How To File Taxes During A Divorce

Filing taxes is a task that can stress even the calmest of human beings. But, if you’re also trying to navigate through a divorce, it can send you through the roof. You certainly don’t want to make a mistake that is going to end up costing you in court.

The law is very clear about who can file jointly, singly or as head of household. Here is some basic information about filing taxes during a divorce. It’s always a good idea to talk with an experienced attorney and a tax advisor. They can provide you more explicit details and advice on your state taxes.

December 31 Is a Key Date

December 31st

Many questions about filing taxes can be resolved by asking one simple question. What was the status of the marriage as of December 31, the end of the tax year? If you were still married on that date, then you can file a joint return. This is true even if you are already taking steps to get a divorce.

Even if you are in the middle of divorce proceedings, as long as you were still married on December 31 of the tax year in question, you can file a joint return. The only condition is that both parties have to agree to the tax filing.

This also applies if you are separated, but not yet divorced. As long as your marriage has not been legally dissolved, you are eligible to file a tax return and check the box marked “married filing jointly”. If your marriage is over and the divorce is final as of December 31, you can no longer file jointly. You will need to file as either a single person or as head of household.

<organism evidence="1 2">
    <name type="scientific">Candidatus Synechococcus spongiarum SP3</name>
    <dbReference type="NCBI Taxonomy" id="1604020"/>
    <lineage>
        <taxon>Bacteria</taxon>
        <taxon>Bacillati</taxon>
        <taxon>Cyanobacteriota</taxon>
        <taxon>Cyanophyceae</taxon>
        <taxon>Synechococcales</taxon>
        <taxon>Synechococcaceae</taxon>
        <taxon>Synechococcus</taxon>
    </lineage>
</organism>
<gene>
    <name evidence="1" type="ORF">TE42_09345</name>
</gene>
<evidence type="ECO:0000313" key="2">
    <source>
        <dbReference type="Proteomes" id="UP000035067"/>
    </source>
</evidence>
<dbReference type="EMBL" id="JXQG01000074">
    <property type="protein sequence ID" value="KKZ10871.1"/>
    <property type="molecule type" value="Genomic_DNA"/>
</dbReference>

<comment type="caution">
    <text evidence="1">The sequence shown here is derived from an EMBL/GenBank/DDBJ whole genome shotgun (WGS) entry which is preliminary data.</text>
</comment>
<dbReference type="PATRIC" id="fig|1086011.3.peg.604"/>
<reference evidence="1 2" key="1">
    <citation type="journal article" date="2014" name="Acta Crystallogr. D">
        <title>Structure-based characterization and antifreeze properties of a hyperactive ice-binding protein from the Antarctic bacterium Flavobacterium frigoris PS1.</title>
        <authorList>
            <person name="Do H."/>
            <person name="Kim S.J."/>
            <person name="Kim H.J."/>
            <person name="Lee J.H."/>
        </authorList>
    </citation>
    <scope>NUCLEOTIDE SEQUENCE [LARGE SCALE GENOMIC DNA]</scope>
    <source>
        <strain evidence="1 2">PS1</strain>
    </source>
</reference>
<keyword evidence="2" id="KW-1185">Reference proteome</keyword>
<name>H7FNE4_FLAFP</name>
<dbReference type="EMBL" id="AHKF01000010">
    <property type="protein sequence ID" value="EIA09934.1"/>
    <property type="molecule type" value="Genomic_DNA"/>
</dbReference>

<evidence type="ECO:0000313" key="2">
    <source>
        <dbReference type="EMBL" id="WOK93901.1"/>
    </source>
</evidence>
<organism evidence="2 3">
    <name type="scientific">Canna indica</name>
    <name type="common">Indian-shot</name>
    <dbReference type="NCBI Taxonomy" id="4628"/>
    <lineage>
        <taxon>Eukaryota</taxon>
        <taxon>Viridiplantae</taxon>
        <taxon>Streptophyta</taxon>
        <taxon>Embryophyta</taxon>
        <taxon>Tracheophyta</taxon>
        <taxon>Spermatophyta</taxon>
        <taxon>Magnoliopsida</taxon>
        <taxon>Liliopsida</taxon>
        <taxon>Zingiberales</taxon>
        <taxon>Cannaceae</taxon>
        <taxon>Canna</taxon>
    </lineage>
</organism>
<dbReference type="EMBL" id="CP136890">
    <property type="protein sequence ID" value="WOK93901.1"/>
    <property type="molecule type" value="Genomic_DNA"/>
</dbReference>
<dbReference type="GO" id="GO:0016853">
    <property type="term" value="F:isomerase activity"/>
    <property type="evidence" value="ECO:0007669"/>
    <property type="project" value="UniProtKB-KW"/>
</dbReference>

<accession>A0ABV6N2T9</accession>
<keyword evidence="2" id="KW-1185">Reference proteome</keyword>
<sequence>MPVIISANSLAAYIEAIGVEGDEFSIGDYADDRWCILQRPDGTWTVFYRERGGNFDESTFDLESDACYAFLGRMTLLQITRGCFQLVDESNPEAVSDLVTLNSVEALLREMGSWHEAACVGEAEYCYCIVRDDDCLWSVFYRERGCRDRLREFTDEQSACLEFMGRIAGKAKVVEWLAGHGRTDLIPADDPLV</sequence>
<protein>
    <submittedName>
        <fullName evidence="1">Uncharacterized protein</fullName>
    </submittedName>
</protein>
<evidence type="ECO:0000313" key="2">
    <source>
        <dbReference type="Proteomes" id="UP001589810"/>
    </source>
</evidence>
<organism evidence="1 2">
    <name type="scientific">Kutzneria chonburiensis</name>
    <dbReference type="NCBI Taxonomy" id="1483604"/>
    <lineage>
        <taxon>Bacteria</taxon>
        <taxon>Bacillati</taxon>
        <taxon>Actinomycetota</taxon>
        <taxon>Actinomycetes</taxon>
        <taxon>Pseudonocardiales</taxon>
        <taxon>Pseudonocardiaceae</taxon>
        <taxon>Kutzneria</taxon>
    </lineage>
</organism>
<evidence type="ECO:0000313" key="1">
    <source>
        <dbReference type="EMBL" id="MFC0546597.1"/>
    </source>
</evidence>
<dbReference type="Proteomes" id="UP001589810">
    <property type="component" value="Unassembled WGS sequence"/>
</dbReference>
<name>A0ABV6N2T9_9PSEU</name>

In terms of your tax liability, filing a joint return may be the most preferable option, as your combined income would allow for many more allowances and deductions than are given to single filers.

Married Filing Separately

What happens if your spouse refuses to file a joint return? In that case, you will need to file as the status “married filing separately”.

Perhaps you are separated and living apart, or even separated and still living together. Here, the living arrangement is not the main consideration. The status of the marriage on December 31, and whether the marriage has been legally dissolved, is what determines your filing status.

There may be advantages to filing separately while still married. In this case, you are only responsible for your own tax burden, which may be smaller than a joint filing. There are some special tax rules you need to think about, so consulting with a tax specialist is a vital step.

Family Matters Law Group knows that filing taxes can be stressful, even more so if you are filing during a divorce. We’ve given counsel to many clients in Henry, Clayton, and Fayette counties, as well as others across the metro Atlanta area. If you have questions about how to file taxes during your divorce, contact us today. We’re ready to hear your story.